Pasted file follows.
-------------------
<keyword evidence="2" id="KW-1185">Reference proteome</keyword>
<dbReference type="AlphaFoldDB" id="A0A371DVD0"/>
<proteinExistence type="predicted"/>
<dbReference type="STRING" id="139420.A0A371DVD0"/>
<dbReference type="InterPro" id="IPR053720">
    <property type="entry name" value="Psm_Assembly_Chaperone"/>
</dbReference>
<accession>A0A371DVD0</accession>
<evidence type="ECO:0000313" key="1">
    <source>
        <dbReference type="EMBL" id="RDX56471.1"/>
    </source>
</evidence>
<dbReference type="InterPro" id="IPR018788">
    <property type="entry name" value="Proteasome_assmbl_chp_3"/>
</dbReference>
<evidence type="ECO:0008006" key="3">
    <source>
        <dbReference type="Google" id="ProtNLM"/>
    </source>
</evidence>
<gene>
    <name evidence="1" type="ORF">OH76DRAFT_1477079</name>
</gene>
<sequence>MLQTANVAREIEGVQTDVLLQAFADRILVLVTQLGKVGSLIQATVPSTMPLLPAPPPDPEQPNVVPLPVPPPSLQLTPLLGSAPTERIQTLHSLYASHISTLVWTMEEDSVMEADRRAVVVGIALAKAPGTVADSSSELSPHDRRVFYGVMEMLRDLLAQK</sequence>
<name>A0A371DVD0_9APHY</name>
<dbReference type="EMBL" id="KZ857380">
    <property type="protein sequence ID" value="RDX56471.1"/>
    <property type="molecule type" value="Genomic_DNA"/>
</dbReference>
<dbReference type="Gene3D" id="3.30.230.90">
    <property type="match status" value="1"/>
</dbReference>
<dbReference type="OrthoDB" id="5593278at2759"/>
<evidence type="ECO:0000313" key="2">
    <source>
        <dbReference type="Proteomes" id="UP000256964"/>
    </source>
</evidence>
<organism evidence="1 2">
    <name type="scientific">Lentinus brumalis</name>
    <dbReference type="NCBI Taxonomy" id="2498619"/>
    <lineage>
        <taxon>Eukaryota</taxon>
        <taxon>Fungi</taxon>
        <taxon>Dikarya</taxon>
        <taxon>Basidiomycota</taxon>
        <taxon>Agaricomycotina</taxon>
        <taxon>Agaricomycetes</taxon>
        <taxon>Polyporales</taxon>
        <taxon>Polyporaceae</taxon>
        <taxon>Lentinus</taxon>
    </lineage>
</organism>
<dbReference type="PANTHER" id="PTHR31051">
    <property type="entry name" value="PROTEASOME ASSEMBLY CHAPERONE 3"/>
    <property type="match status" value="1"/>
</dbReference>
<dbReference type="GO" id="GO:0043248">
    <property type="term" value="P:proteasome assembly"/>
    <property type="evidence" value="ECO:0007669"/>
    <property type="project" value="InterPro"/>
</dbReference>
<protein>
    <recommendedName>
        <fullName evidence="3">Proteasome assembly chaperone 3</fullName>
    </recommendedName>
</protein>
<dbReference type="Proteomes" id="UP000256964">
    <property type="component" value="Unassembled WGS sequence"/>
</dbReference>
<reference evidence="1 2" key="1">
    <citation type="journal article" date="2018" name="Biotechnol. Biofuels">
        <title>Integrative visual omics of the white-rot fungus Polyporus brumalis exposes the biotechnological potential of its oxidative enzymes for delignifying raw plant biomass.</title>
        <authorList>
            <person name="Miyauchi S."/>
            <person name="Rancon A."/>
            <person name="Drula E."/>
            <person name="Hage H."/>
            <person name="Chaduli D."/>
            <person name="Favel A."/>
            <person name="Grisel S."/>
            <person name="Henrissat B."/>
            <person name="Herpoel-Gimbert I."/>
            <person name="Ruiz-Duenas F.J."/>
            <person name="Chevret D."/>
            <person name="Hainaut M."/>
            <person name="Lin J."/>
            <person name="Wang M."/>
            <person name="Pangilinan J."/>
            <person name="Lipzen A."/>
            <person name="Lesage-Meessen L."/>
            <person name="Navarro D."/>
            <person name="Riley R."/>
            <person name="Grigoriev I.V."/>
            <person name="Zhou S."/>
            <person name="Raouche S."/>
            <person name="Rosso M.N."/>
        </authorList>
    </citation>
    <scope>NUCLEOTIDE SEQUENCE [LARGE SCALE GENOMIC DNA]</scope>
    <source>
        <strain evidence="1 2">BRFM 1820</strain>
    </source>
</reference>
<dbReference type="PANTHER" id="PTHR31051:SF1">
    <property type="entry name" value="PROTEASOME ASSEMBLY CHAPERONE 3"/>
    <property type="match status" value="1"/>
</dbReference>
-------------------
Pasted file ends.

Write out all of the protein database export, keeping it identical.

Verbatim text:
<keyword evidence="2" id="KW-1185">Reference proteome</keyword>
<dbReference type="AlphaFoldDB" id="A0A371DVD0"/>
<proteinExistence type="predicted"/>
<dbReference type="STRING" id="139420.A0A371DVD0"/>
<dbReference type="InterPro" id="IPR053720">
    <property type="entry name" value="Psm_Assembly_Chaperone"/>
</dbReference>
<accession>A0A371DVD0</accession>
<evidence type="ECO:0000313" key="1">
    <source>
        <dbReference type="EMBL" id="RDX56471.1"/>
    </source>
</evidence>
<dbReference type="InterPro" id="IPR018788">
    <property type="entry name" value="Proteasome_assmbl_chp_3"/>
</dbReference>
<evidence type="ECO:0008006" key="3">
    <source>
        <dbReference type="Google" id="ProtNLM"/>
    </source>
</evidence>
<gene>
    <name evidence="1" type="ORF">OH76DRAFT_1477079</name>
</gene>
<sequence>MLQTANVAREIEGVQTDVLLQAFADRILVLVTQLGKVGSLIQATVPSTMPLLPAPPPDPEQPNVVPLPVPPPSLQLTPLLGSAPTERIQTLHSLYASHISTLVWTMEEDSVMEADRRAVVVGIALAKAPGTVADSSSELSPHDRRVFYGVMEMLRDLLAQK</sequence>
<name>A0A371DVD0_9APHY</name>
<dbReference type="EMBL" id="KZ857380">
    <property type="protein sequence ID" value="RDX56471.1"/>
    <property type="molecule type" value="Genomic_DNA"/>
</dbReference>
<dbReference type="Gene3D" id="3.30.230.90">
    <property type="match status" value="1"/>
</dbReference>
<dbReference type="OrthoDB" id="5593278at2759"/>
<evidence type="ECO:0000313" key="2">
    <source>
        <dbReference type="Proteomes" id="UP000256964"/>
    </source>
</evidence>
<organism evidence="1 2">
    <name type="scientific">Lentinus brumalis</name>
    <dbReference type="NCBI Taxonomy" id="2498619"/>
    <lineage>
        <taxon>Eukaryota</taxon>
        <taxon>Fungi</taxon>
        <taxon>Dikarya</taxon>
        <taxon>Basidiomycota</taxon>
        <taxon>Agaricomycotina</taxon>
        <taxon>Agaricomycetes</taxon>
        <taxon>Polyporales</taxon>
        <taxon>Polyporaceae</taxon>
        <taxon>Lentinus</taxon>
    </lineage>
</organism>
<dbReference type="PANTHER" id="PTHR31051">
    <property type="entry name" value="PROTEASOME ASSEMBLY CHAPERONE 3"/>
    <property type="match status" value="1"/>
</dbReference>
<dbReference type="GO" id="GO:0043248">
    <property type="term" value="P:proteasome assembly"/>
    <property type="evidence" value="ECO:0007669"/>
    <property type="project" value="InterPro"/>
</dbReference>
<protein>
    <recommendedName>
        <fullName evidence="3">Proteasome assembly chaperone 3</fullName>
    </recommendedName>
</protein>
<dbReference type="Proteomes" id="UP000256964">
    <property type="component" value="Unassembled WGS sequence"/>
</dbReference>
<reference evidence="1 2" key="1">
    <citation type="journal article" date="2018" name="Biotechnol. Biofuels">
        <title>Integrative visual omics of the white-rot fungus Polyporus brumalis exposes the biotechnological potential of its oxidative enzymes for delignifying raw plant biomass.</title>
        <authorList>
            <person name="Miyauchi S."/>
            <person name="Rancon A."/>
            <person name="Drula E."/>
            <person name="Hage H."/>
            <person name="Chaduli D."/>
            <person name="Favel A."/>
            <person name="Grisel S."/>
            <person name="Henrissat B."/>
            <person name="Herpoel-Gimbert I."/>
            <person name="Ruiz-Duenas F.J."/>
            <person name="Chevret D."/>
            <person name="Hainaut M."/>
            <person name="Lin J."/>
            <person name="Wang M."/>
            <person name="Pangilinan J."/>
            <person name="Lipzen A."/>
            <person name="Lesage-Meessen L."/>
            <person name="Navarro D."/>
            <person name="Riley R."/>
            <person name="Grigoriev I.V."/>
            <person name="Zhou S."/>
            <person name="Raouche S."/>
            <person name="Rosso M.N."/>
        </authorList>
    </citation>
    <scope>NUCLEOTIDE SEQUENCE [LARGE SCALE GENOMIC DNA]</scope>
    <source>
        <strain evidence="1 2">BRFM 1820</strain>
    </source>
</reference>
<dbReference type="PANTHER" id="PTHR31051:SF1">
    <property type="entry name" value="PROTEASOME ASSEMBLY CHAPERONE 3"/>
    <property type="match status" value="1"/>
</dbReference>